The Government in the UK has started supporting Java training schemes �5,000-a-whack. They are kind of apprenticeships and you train in your own with some classroom exposure to new tools and pay for your own books and certifications- CIW et al. No first hand experience so I cannot vouch for them.
Some are : UK IT Training SouthEast IT Training
Not everything is going to be offshored.
If you are looking for a career and not just a chop-and-change job, Homer's suggestion may be a better bet. [ September 03, 2004: Message edited by: Helen Thomas ]
Thanks, Homer and Helen! to Homer: I thought that eventually developers go into management. What can you do with Master's in environmental engineering and biotechnology??? I thought it would be better to get some "real world" experience in IT and then move on to Masters. Any comments?
Helen, need your help in the following. I posted a question, but no one seems to know this.
What documents will be required to be given to a company in UK? Generally in my country one needs the relieving letter of the immediate last company, latest sal slip, few photos and if needed identity documents like passport etc. Is there any difference in UK? Thanks in Advance.
Alongwith being a good coder, try to be a good professional as well!
I was in similar situation after getting masters.. for 1 year I had a job I wasn't happy with so I kept looking, but nothing was coming up. I couldn't understand why, I had 4.0 GPA, and I was even teaching Java part-time in university. Some companies would give me an offer, but as soon as they would find out I had less than a year experience they would cut $10 per hour, I didn't like such beginning, and wasn't taking those jobs. I wasn't getting any interviews at all. One day I thought I shouldn't be shy anymore and I highlited all my honors and certifications in my resume - that was the only proof that I knew something, I stopped copying my same old cover letter and wrote each one separately and I sent out applications to about 4-5 junior level jobs that I was really matching. within a week I got 3 interviews with very good companies and they all gave me offers, so I even had a choice. You should be more aggressive, be very confident on interviews. I think my teaching helped me a lot, I had a great experience explaining different topics, which impressed employers. In the mean time, before you got any interviews, keep reading some books or working on projects. Try to explain some topics to other people, the better you explain things the better employers will like you, they don't like those smart guys who talk high level, the simpler and clearer you can explain the better. I don't think you should go for masters, it is another 2-3 years of waisting money. Certifications give better impression.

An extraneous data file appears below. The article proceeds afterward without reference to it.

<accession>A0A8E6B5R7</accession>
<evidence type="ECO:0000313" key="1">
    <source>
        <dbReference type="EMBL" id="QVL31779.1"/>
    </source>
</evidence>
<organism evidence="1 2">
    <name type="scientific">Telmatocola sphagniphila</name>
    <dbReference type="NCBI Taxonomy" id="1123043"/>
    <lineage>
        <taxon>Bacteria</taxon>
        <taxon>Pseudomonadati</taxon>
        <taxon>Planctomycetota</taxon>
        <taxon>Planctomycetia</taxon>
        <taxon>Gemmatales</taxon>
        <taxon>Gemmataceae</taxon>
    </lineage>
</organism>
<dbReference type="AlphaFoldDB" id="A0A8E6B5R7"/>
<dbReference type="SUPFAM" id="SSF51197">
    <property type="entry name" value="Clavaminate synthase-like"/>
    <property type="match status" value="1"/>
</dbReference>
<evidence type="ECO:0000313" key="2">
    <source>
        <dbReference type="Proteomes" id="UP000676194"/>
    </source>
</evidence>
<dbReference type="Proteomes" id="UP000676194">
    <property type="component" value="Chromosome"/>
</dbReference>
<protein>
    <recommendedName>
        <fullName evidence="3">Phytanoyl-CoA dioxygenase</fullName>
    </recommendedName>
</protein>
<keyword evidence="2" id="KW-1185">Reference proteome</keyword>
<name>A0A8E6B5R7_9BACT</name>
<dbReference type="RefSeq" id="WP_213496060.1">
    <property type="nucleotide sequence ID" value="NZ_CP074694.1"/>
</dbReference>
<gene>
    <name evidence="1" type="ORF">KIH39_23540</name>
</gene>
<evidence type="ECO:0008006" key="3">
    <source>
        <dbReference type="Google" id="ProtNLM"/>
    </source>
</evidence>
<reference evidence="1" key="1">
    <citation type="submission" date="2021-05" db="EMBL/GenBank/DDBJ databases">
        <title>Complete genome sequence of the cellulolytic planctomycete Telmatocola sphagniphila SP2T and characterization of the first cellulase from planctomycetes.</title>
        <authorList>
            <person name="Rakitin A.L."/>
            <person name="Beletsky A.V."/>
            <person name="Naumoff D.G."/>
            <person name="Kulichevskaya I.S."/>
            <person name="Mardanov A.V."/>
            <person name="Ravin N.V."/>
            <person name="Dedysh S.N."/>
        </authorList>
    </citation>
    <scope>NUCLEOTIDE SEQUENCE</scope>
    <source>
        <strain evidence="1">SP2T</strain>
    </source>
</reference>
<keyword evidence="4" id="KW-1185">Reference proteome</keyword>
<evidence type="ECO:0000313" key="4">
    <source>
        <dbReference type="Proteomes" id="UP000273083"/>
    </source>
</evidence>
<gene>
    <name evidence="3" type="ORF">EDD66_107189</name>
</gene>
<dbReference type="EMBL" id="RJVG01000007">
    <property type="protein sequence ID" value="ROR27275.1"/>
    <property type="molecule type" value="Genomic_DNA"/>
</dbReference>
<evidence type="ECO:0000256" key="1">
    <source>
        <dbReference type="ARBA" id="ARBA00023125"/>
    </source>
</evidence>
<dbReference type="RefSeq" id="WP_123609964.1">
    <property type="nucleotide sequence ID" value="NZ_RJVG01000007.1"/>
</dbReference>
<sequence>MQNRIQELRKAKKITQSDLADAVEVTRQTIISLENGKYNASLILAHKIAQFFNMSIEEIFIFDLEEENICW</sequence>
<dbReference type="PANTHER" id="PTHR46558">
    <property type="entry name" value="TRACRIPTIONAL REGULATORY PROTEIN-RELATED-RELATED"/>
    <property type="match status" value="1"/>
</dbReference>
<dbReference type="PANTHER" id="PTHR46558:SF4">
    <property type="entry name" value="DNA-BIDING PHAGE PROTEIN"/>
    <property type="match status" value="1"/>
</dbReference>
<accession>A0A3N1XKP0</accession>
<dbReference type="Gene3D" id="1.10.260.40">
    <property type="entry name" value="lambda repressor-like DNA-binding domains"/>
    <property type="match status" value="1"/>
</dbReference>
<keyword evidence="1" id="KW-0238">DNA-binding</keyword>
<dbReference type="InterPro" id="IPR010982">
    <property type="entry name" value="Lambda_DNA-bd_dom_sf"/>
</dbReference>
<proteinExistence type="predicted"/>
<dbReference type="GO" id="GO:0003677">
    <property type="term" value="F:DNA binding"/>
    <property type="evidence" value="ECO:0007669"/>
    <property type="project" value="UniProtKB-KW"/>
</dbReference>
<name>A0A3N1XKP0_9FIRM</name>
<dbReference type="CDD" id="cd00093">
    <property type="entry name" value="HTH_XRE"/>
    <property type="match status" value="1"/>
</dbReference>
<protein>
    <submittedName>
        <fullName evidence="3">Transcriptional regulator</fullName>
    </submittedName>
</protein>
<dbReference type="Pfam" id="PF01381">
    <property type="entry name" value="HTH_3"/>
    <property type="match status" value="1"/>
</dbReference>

posted 15 years ago
Thank you very much, Rita! It is so encouraging to hear stories like yours! I am pursuing SCWCD and SCBCD certifications right now. What kind of projects would you advise me to work on at home?